Sandwiching energy storage success

Materials World magazine
,
3 Oct 2016

The transition from 2D nanocomposite films to 3D sandwich structures has enabled for more efficient energy storage materials. Khai Trung Le reports.

A 3D sandwich-like structure is reportedly the key to creating a polymer dielectric material with high energy and power density for electric vehicles, according to recent findings from a Pennsylvania State University, USA, research team.

Qing Wang, Professor of Materials Science at Penn State, said, ‘Polymers are ideal for energy storage for transportation due to their light weight, scalability and high dielectric strength.’ However, biaxially oriented polypropylene (BOPP), a 2D polymer film and the most widely commercially used polymer in hybrid and electric vehicles, is unable to withstand the high operating temperatures without additional cooling equipment that adds weight and cost.

Noting that increasing the dielectric constant and strength of the electric field is at odds with stability and charge-discharge efficiency, increasing the likelihood of leaking energy as heat, the Penn State research team turned to the 3D structure. ‘That’s why we developed this sandwich structure. We have the top and bottom layers that block charge injection from the electrodes. Then in the central layer we can put all of the high dielectric constant ceramic/polymer filler material that improves the energy and power density,’ Wang continued.

The outer layers comprise boron nitride nanosheets in a polymer matrix, surrounding the barium titanate central layer. Wang noted, ‘We can operate this material at high temperature for 24 hours straight over more than 30,000 cycles and it shows no degradation.’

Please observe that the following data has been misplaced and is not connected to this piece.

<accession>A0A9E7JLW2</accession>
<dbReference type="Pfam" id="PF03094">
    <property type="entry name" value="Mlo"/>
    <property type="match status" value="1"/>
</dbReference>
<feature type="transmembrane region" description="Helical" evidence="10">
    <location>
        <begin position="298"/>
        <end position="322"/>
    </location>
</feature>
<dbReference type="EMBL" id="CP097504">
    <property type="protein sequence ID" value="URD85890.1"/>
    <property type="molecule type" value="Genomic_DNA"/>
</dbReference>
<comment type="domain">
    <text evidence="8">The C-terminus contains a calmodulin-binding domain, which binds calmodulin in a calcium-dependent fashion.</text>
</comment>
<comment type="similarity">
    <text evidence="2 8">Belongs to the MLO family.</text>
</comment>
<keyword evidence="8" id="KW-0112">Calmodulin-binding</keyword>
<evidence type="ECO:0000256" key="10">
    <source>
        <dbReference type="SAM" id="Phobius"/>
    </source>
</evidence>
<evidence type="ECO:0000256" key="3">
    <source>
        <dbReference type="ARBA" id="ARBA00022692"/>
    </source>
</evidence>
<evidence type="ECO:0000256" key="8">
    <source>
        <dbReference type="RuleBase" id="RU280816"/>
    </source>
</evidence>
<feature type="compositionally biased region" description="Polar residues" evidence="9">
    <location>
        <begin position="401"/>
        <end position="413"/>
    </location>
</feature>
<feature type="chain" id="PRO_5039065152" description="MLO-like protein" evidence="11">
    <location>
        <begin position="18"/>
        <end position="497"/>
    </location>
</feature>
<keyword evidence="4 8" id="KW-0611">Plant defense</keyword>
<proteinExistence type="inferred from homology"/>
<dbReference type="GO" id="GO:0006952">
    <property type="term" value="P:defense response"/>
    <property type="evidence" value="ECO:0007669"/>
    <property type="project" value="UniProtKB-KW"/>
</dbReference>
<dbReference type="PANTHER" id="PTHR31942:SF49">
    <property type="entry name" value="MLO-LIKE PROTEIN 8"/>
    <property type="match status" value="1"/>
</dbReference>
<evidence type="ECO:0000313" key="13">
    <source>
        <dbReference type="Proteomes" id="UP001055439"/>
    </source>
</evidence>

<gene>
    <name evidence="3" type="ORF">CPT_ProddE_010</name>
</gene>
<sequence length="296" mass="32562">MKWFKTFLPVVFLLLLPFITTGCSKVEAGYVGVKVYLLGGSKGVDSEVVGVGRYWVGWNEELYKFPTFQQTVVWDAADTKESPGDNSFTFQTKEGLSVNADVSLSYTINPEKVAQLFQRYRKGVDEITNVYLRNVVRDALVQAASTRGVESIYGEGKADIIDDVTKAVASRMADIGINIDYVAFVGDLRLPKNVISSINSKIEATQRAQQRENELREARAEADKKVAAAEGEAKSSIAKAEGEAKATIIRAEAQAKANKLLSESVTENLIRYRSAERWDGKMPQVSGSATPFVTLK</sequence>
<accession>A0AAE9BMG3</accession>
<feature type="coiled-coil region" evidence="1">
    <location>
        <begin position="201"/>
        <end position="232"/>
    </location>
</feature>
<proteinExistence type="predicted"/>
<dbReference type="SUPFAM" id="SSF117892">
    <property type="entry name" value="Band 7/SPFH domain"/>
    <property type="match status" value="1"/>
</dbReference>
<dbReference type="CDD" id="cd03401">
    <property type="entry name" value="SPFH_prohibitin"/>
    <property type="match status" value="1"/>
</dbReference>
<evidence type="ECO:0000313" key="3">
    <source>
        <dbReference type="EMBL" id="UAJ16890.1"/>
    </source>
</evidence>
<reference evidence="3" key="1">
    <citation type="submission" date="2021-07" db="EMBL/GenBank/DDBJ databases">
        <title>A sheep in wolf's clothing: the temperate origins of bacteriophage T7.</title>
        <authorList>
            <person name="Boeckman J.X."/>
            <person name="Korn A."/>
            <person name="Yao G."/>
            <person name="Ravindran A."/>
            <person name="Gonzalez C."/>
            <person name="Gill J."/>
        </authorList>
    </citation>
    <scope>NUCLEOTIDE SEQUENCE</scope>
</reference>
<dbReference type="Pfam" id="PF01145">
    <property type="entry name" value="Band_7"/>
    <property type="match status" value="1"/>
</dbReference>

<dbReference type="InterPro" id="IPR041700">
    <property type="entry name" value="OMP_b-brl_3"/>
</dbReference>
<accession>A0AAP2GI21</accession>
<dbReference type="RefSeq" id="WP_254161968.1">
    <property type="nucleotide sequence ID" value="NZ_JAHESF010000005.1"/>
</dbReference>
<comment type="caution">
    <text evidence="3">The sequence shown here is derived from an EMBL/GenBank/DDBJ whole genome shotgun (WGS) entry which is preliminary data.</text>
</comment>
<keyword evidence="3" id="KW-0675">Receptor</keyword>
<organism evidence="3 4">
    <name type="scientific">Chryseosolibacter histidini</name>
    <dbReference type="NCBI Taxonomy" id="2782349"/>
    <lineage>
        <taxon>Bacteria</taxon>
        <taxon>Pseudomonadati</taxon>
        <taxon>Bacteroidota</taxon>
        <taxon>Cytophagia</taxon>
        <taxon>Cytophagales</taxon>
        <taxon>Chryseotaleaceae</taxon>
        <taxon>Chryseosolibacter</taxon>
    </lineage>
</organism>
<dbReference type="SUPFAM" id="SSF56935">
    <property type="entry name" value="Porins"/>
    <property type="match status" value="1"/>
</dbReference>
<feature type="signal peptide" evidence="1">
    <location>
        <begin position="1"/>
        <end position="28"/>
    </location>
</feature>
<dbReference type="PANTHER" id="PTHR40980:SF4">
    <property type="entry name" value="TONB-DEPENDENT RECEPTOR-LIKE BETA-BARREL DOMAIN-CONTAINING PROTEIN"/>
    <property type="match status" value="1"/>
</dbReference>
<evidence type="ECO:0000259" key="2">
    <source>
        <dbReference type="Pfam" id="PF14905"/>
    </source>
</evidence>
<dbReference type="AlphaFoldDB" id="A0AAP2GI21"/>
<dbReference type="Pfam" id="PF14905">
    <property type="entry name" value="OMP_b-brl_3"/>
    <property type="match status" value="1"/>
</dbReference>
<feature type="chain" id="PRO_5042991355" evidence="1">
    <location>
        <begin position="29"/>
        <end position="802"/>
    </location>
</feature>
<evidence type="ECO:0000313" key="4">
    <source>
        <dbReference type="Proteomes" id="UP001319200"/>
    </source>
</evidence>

3>2

The research team originally sought to mix different materials to resolve the divide between charge-discharge efficiency and energy leak in the 2D form. However, while they were able to increase the energy capacity, the 2D film broke down at high temperatures when electrons moved away from the electrodes and into the polymer, limiting its application.

With the sandwich structure, named SSN-x, the team was able to integrate the polymer nanocomposites to enable both the ‘complementary properties of spatially organised multicomponents in a synergistic fashion to raise dielectric constant, and subsequently greatly improve discharged energy densities, while retaining low loss and high charge-discharge efficiency at elevated temperatures’. This is detailed in the paper, Sandwich-structured polymer nanocomposites with high energy density and great charge-discharge efficiency at elevated temperature, published in PNAS.

SSN-x has a similar charge-discharge energy at 150˚C and 200 MV/m-1, as BOPP reaches the same degree of charge-discharge energy at 70˚C, outperforming current top-level 2D polymer-based dielectrics at operating conditions suitable for electric vehicles. The higher energy density also enables weight and size reduction suitable for aerospace application.

Explicitly, the Penn State team claims that its findings may pave the way for power modules in harsh operating temperatures, with Wang commenting, ‘Our next step is to work with a company or with more resources to do processability studies to see if the material can be produced at a larger scale at a reasonable cost. We have demonstrated the materials performance in the lab. We are developing a number of state-of-the-art materials working with our theory colleague Long-Quen Chen in our department. Because we are dealing with a 3D space, it is not just selecting the materials, but how we organise the multiple nanosized materials in specific locations. Theory helps us design materials in a rational fashion.’